272 posts • joined Friday 23rd October 2009 08:28 GMT
Re: Does anyone?
I hate that we move closer and closer to a US-style TV model, which seems to be completely stacked in favour of the interests of the corporates rather than the viewers, with more and more exclusives tied to single service providers or offered as PPV. TV of the future, be it IP, satellite or terrestrial is not going to be driven by quality (and I think in the UK we have still have some of the highest), but by the awful US model just because of the influence US companies are going to exert. Take the rumoured Apple TV set - I know it's all conjecture at this stage, but if it's anything like the existing Apple TV box then it's geared towards PPV/subscription IPTV and even though Smart TVs haven't really changed anything yet, companies with the clout of Apple have the influence to change the way we do things to the way America does things (or the way the company wants us to do things), be it for better or worse.
Yes, I know the likes of Sky and Virgin have already seen us off along this road, but thankfully we're still not at the stage where every new show is treated as a carrot to milk even more out of viewers (excuse the mixed metaphor).
I was given the chance to get my MCSE qualification on NT4, it was only when I got half way through the self-teach course that I discovered that MS no longer even offered the NT4 exam. That's the MOD for you - cutting edge of technology.
Re: IE and licence fees?
My memory is signing up (by post!) to ISP Demon Internet, then when I got my account details making my very first connection to the Internet via Windows 95 - and then realizing I didn't have a clue what to do when the prompt said "connected". It was only after calling Demon support that I was snottily told I needed to start my web browser. What web browser? So then it was off to Escom to buy IE3 for £50 in the guise of Microsoft Plus, though whether the browser was free and I was actually paying £50 for some themes and Space Cadet Pinball is debatable I guess.
Re: I'd buy that for a dollar!
Nah, I bet if you look at the small print if will be $1 for the first 3 months then $1,460,000 a month after that plus line rental.
Siri :"beep-beep. What can I help you with?"
CIA: "Authorisation Code two-zero-three-Alpha: Search voice recording archives"
Siri: "bip-bip. Authorisation approved. What would you like me to search my voice recordings archive for?"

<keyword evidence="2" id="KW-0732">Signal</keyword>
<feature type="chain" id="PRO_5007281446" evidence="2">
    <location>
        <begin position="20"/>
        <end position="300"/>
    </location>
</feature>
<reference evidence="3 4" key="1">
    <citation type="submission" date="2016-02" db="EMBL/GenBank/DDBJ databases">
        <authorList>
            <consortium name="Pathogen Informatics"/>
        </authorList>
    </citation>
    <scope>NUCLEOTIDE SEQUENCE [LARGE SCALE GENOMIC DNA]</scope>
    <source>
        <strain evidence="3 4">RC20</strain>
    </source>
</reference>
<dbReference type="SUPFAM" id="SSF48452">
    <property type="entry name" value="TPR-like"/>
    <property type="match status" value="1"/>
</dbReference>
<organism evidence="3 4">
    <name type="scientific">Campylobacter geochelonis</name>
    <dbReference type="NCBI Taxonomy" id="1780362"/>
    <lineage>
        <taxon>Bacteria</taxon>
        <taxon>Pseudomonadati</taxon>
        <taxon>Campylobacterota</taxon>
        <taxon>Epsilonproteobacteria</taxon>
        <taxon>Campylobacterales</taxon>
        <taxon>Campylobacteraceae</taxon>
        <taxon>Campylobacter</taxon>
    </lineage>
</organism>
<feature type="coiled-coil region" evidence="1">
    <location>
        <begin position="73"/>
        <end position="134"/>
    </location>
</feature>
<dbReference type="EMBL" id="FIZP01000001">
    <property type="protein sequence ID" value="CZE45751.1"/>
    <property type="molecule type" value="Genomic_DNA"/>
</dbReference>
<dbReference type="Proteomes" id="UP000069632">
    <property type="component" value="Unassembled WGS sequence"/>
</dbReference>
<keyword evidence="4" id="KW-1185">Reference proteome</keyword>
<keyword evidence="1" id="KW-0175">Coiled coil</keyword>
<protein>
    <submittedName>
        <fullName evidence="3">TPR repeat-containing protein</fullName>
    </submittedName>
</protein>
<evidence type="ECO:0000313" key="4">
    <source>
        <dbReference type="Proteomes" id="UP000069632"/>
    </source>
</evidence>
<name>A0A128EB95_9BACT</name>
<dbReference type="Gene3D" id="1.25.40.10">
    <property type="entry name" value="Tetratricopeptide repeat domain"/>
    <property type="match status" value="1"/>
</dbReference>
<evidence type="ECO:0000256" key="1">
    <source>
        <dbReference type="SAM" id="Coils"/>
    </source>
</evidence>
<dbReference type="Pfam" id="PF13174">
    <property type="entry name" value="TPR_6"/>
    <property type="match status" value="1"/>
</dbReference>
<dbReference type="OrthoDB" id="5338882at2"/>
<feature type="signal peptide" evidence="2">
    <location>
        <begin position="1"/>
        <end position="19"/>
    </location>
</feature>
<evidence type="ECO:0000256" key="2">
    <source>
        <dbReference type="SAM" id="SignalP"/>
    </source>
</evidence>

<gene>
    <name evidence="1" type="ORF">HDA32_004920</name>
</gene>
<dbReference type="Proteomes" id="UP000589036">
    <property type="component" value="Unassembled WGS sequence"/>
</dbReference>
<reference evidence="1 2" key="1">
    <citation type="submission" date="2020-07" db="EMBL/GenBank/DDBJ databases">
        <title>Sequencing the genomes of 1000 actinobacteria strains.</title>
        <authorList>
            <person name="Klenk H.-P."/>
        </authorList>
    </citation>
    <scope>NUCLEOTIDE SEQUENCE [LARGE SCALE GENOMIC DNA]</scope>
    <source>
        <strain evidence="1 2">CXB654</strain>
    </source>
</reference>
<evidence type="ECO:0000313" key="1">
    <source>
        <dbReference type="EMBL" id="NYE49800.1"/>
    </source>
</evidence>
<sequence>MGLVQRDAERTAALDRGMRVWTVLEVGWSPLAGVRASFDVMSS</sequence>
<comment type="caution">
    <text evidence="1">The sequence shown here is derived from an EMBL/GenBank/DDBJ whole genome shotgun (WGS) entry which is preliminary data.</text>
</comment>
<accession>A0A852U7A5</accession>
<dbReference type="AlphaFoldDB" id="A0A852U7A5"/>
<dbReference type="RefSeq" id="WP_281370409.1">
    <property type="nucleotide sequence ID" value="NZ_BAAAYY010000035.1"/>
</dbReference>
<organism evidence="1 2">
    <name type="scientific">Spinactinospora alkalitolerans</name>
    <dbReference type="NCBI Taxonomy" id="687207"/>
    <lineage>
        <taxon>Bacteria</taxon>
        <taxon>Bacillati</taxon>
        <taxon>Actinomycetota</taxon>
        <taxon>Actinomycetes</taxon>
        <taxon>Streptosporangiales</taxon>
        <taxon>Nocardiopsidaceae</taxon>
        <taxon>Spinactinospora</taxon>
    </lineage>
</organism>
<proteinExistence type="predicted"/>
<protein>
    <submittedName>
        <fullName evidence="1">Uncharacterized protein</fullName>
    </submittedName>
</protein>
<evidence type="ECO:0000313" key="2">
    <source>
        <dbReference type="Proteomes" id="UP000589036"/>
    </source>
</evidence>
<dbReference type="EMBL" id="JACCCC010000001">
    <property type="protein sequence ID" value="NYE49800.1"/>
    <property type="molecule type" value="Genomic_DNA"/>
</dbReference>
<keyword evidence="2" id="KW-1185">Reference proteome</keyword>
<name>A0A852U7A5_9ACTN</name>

CIA: "Plans to carry out terror attacks against USA"
Siri: "I'm sorry, I don't understand plaster carrot error a tax again stew say"
"Unless your old man bought your computer for you from Boots or WHSmith, you had to send off for it, clipping out a coupon from a magazine like Personal Computer World and posting it off with a cheque. Maybe your computer would come in a month, maybe it wouldn’t."
Brilliant; that captured the era in just two sentences better than any 'retro' article I've ever read
Re: But it's so B I G
Almost, but if my Blue Peter memories are correct then it's actually a section of plastic drinks bottle painted dark brown or black with some silver foil and a pink rubber stuck on.
Down and safe.
Re: Flaw in theory...
Wouldn't that make texting really difficult?
You've got to feel for Sir Jonathan Evans, all this on the very same day that he tells me his uncle has been killed in a car crash...
Re: I stopped paying the TV License in 2008 and haven't watch TV since.
But do you get hassled by TV Licensing? A few years ago I took on a flat just for use in the week and as it was really just a place to sleep I didn't bother with a TV. Very soon I started getting polite 'reminders' from TVL, which I ignored and the letters became more regular and the wording stronger (threatening forced entry to check if I had a TV). Now I could, at any time, have contacted TVL to inform them I didn't have a TV and maybe not doing so was a bit petulant on my behalf, but I took the view that it's not an opt-out system; I was under no legal obligation to do so. I was doing everything that the law required me to do (i.e. nothing), so what moral or legal right did TVL have to harass and threaten me?